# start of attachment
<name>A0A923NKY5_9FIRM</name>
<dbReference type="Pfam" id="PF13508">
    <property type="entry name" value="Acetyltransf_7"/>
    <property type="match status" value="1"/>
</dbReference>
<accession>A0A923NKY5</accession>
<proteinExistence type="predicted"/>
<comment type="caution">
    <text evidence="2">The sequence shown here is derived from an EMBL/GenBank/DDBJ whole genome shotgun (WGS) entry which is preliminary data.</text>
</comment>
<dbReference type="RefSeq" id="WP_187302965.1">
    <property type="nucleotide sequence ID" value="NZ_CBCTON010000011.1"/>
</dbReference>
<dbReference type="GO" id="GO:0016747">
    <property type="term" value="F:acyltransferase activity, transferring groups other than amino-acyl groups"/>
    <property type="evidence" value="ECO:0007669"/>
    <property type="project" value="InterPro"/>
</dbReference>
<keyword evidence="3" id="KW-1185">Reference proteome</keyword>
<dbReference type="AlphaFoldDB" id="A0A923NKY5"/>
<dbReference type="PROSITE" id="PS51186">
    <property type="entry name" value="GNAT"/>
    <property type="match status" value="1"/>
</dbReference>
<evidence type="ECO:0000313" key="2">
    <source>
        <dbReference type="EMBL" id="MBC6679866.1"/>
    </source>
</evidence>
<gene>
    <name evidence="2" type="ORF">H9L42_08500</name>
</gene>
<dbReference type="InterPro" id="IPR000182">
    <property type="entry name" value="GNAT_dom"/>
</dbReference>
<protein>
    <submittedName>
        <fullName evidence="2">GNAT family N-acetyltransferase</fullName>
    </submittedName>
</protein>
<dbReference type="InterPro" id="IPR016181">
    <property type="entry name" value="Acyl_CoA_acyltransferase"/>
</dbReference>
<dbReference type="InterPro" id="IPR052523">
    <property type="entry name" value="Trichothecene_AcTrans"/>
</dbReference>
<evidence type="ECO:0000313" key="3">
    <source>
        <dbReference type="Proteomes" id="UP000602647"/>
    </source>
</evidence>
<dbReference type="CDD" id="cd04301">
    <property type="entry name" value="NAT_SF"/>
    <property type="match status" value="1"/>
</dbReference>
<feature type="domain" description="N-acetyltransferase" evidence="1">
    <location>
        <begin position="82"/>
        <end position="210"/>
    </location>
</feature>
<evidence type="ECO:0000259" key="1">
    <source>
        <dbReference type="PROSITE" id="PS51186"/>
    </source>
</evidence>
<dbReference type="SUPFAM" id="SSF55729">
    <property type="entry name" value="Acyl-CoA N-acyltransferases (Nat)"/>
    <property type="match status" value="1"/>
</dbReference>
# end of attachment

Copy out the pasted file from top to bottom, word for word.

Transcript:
<name>A0A923NKY5_9FIRM</name>
<dbReference type="Pfam" id="PF13508">
    <property type="entry name" value="Acetyltransf_7"/>
    <property type="match status" value="1"/>
</dbReference>
<accession>A0A923NKY5</accession>
<proteinExistence type="predicted"/>
<comment type="caution">
    <text evidence="2">The sequence shown here is derived from an EMBL/GenBank/DDBJ whole genome shotgun (WGS) entry which is preliminary data.</text>
</comment>
<dbReference type="RefSeq" id="WP_187302965.1">
    <property type="nucleotide sequence ID" value="NZ_CBCTON010000011.1"/>
</dbReference>
<dbReference type="GO" id="GO:0016747">
    <property type="term" value="F:acyltransferase activity, transferring groups other than amino-acyl groups"/>
    <property type="evidence" value="ECO:0007669"/>
    <property type="project" value="InterPro"/>
</dbReference>
<keyword evidence="3" id="KW-1185">Reference proteome</keyword>
<dbReference type="AlphaFoldDB" id="A0A923NKY5"/>
<dbReference type="PROSITE" id="PS51186">
    <property type="entry name" value="GNAT"/>
    <property type="match status" value="1"/>
</dbReference>
<evidence type="ECO:0000313" key="2">
    <source>
        <dbReference type="EMBL" id="MBC6679866.1"/>
    </source>
</evidence>
<gene>
    <name evidence="2" type="ORF">H9L42_08500</name>
</gene>
<dbReference type="InterPro" id="IPR000182">
    <property type="entry name" value="GNAT_dom"/>
</dbReference>
<protein>
    <submittedName>
        <fullName evidence="2">GNAT family N-acetyltransferase</fullName>
    </submittedName>
</protein>
<dbReference type="InterPro" id="IPR016181">
    <property type="entry name" value="Acyl_CoA_acyltransferase"/>
</dbReference>
<dbReference type="InterPro" id="IPR052523">
    <property type="entry name" value="Trichothecene_AcTrans"/>
</dbReference>
<evidence type="ECO:0000313" key="3">
    <source>
        <dbReference type="Proteomes" id="UP000602647"/>
    </source>
</evidence>
<dbReference type="CDD" id="cd04301">
    <property type="entry name" value="NAT_SF"/>
    <property type="match status" value="1"/>
</dbReference>
<feature type="domain" description="N-acetyltransferase" evidence="1">
    <location>
        <begin position="82"/>
        <end position="210"/>
    </location>
</feature>
<evidence type="ECO:0000259" key="1">
    <source>
        <dbReference type="PROSITE" id="PS51186"/>
    </source>
</evidence>
<dbReference type="SUPFAM" id="SSF55729">
    <property type="entry name" value="Acyl-CoA N-acyltransferases (Nat)"/>
    <property type="match status" value="1"/>
</dbReference>